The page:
On the other hand, this is only meant to be a compact SUV and it is nicely finished back there, with all the requisite power outlets, lighting and cargo hooks to aid versatility and load lugging, as well as a satisfyingly solid parcel shelf. A large section of the middle seat folds down to provide a load-through facility too.

So far then, so good: the Tiguan ticks every comfort, access and usability box, delivering a superlative cabin experience that makes the driver feel good and confident using it, while shutting out the outside world with an effectiveness usually reserved for much more expensive vehicles.

Here’s where VW will snare many potential buyers even before they’ve driven the Tiguan out of the dealer lot for the first test drive.

But if you’re one of the many that need plenty of time behind the wheel before parting with your hard-earned, this German compact SUV easily rises to the challenge.

Remember how we mentioned the Peugeot 504 in the beginning? That was no random example of an overachieving ugly car: both boast a remarkably relaxing and supple yet controlled ride (on the base model wheel and tyre package, in the case of the VW).

When, we ask you, was the last time you drove a contemporary German car with long suspension travel? Pockmarked urban streets and gravel roads alike are dealt with (and here’s a motoring cliché warning) pure aplomb.

Underneath the Tiguan is a revised version of the Golf V’s sophisticated MacPherson strut-front and independent (like the 504’s) multi-link rear suspension set-up.

Tailored for compact SUV duties, it feels strong, absorbent and isolating, yet sturdy enough to provide an excellent level of body control when you feel like hustling the Tiguan through a series of tight turns.

To illustrate this point, we headed for a spirited blast from Anglesea to Lorne on Victoria’s fabulously rugged south coast, and came away extremely impressed with the high levels of handling finesse on offer here.

The VW cornered with poise and control, displaying a very neutral attitude through even the tightest bends, with minimal body lean (for an SUV) and maximum confidence.

Underneath is the latest version of the company’s part-time all-wheel drive system, featuring a Haldex clutch to serve out the appropriate amount of torque to each driven wheel.

If you are seeking some off-road ability, an option pack is available, which alters the Tiguan’s throttle response, enhances traction control response, allows more lock-up of the anti-lock brakes for better bite-through on loose gravel surfaces and activates Volkswagen’s version of hill descent control that can limited speeds to between 4km/h and 16km/h.

Otherwise, the Tiguan is basically a front-wheel driver (with up to about 90 per cent of drive heading to the front wheels, although in extreme conditions 100 per cent can go rearwards), and so basically behaves like one.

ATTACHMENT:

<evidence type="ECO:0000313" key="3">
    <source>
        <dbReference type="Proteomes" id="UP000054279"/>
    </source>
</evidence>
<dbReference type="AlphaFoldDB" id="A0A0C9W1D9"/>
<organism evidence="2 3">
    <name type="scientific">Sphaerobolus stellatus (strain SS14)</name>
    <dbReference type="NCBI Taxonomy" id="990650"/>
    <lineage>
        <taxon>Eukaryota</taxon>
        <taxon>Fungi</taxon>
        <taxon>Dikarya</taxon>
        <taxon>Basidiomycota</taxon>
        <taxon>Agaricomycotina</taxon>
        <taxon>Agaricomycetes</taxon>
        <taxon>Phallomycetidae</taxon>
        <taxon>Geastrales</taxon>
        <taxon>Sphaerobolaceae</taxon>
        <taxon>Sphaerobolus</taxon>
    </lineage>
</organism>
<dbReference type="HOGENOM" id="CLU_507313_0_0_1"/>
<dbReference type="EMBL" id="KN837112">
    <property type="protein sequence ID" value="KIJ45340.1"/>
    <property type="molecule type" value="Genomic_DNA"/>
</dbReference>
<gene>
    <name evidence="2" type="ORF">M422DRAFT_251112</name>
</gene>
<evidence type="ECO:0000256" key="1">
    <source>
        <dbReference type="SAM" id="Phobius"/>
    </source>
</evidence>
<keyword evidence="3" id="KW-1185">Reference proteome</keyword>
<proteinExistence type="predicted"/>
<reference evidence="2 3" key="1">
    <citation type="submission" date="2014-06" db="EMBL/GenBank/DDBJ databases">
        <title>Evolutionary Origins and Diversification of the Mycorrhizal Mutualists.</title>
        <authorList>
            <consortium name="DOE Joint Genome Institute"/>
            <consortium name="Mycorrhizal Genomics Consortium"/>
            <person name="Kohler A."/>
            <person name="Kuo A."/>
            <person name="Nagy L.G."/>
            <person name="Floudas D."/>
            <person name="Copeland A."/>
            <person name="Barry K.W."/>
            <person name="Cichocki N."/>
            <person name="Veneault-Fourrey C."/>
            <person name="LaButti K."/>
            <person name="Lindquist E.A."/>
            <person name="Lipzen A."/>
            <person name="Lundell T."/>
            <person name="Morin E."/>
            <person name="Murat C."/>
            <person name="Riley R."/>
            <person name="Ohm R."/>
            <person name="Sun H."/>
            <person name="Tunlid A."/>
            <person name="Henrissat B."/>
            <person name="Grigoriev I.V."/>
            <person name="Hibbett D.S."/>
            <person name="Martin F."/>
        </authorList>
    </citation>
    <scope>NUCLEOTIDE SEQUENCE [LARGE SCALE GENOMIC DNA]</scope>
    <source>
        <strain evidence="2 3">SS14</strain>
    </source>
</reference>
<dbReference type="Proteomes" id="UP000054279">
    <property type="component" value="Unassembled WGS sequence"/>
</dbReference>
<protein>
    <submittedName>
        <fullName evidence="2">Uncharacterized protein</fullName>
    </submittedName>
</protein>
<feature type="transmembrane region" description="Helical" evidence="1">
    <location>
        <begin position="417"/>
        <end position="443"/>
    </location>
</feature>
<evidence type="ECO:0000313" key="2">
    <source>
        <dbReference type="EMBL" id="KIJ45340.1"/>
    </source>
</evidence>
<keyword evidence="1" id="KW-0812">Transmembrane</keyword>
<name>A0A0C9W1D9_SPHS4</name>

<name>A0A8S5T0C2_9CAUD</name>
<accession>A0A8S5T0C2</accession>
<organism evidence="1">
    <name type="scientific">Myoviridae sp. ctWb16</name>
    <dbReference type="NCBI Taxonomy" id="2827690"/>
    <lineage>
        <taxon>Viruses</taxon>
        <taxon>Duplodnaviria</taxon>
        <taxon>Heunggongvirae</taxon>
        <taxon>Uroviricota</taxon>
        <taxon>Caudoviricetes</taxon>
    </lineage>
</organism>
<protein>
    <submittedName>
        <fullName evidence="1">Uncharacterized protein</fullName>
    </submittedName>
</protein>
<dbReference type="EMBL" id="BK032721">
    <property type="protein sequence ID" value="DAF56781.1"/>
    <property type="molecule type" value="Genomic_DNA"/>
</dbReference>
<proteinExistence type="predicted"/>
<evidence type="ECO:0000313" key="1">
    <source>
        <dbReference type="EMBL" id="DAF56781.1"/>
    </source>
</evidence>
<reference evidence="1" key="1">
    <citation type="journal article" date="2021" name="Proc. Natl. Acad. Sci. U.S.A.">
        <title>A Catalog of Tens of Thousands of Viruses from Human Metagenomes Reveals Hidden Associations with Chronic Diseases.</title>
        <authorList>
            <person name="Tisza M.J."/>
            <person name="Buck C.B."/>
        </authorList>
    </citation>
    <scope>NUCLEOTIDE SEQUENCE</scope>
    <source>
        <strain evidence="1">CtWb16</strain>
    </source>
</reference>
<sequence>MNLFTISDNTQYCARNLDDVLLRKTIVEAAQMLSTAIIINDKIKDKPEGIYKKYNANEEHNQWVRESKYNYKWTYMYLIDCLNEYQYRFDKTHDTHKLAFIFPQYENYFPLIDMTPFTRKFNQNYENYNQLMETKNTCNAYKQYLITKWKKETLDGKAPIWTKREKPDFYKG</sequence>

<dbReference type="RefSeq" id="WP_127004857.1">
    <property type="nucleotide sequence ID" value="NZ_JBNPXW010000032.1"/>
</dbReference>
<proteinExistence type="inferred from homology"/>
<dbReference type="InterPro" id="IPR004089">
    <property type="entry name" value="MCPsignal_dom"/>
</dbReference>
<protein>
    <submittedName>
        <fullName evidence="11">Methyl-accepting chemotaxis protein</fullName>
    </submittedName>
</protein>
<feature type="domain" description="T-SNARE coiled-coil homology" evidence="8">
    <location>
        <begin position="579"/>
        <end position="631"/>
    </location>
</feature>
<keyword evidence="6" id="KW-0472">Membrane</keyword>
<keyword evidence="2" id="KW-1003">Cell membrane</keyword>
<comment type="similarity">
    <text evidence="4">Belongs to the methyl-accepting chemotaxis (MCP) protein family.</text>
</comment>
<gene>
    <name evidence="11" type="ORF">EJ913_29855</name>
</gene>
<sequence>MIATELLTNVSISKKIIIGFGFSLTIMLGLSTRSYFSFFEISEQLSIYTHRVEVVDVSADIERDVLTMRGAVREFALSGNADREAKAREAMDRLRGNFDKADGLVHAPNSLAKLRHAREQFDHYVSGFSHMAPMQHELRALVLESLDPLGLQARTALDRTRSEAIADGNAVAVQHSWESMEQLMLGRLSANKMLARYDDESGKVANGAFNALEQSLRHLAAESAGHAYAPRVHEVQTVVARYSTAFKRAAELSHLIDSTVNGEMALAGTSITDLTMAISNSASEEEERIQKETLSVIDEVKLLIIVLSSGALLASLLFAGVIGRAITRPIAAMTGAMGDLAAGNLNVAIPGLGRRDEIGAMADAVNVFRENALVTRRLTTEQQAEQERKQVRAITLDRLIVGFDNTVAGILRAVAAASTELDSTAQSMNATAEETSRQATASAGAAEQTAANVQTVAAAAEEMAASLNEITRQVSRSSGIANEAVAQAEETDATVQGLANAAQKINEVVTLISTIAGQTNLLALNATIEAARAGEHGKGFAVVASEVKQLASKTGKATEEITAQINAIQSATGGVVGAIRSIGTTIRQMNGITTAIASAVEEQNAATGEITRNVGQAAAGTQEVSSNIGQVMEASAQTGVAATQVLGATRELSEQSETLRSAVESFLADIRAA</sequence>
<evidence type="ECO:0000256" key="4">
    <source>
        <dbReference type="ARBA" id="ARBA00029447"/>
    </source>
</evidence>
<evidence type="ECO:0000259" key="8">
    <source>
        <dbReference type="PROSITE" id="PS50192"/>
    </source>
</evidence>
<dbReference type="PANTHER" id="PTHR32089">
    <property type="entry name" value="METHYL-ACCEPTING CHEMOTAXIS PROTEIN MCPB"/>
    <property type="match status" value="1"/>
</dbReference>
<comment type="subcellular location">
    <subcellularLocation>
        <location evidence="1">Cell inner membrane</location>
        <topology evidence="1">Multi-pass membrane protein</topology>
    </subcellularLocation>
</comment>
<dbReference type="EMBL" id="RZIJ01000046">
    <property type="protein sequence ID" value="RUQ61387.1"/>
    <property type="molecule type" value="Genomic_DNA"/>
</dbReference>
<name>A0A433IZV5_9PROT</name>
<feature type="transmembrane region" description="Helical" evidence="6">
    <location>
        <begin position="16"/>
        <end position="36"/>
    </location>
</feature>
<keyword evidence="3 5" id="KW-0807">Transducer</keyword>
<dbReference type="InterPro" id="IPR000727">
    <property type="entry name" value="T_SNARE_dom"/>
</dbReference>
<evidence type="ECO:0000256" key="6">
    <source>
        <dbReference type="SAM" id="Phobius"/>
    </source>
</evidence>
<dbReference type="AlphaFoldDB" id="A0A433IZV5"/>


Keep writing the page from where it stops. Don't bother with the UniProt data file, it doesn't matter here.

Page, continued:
But no car in this class is as accomplished dynamically as the Tiguan full stop.

Speaking of which, the brakes are certainly up to the task, with an eager and even stopping force.

Being a 103TDI model means that a 103kW 2.0-litre four-cylinder turbo-diesel engine provided our Tiguan’s motivation.

Remember how we described the cabin as isolating? Well, this includes mechanical noise, since we barely were conscious of the diesel din going on just ahead of us.

Instead, the TDI’s acceleration comes on like a drunk colleague at a Christmas party (after an initial hesitation as the turbo spooled up and the fine six-speed automatic gearbox got their act together), whisking the Tiguan along with absolutely effortless ease.

On the go, and deep inside the (rather narrow) torque band, the driver is thus able to execute a quick overtaking manoeuvre instantaneously.

The reality is, this diesel powertrain is good enough for higher-end Audis, and so proves to be one of the most appealing aspects of the VW as well.

A combination of country and urban driving returned around 7.5 litres per 100 kilometres, further underlining the worth of choosing the 103TDI engine.

What this particular Tiguan does is fully realise the potential of the car-based compact SUV in a way that all others cannot quite fully manage.

Far from feeling cumbersome, the whole set-up is balanced enough to please keen drivers and weary passengers alike.

Not only is it not thirsty, the diesel engine swathes the VW with another veneer of refinement to match the very decent performance on offer.

And the packaging is a happy compromise between hatchback compactness and wagon-style practicality, for easy and sensible city-friendly motoring and lightweight off-road duties alike.

In the most basic 103TDI guise, not only is it the best compact SUV available on the Australian market right now, the Tiguan is also that rare beast – a vehicle that stretches well beyond the sum of its parts.

Styling and sensible name apart, this VW has everything going for it.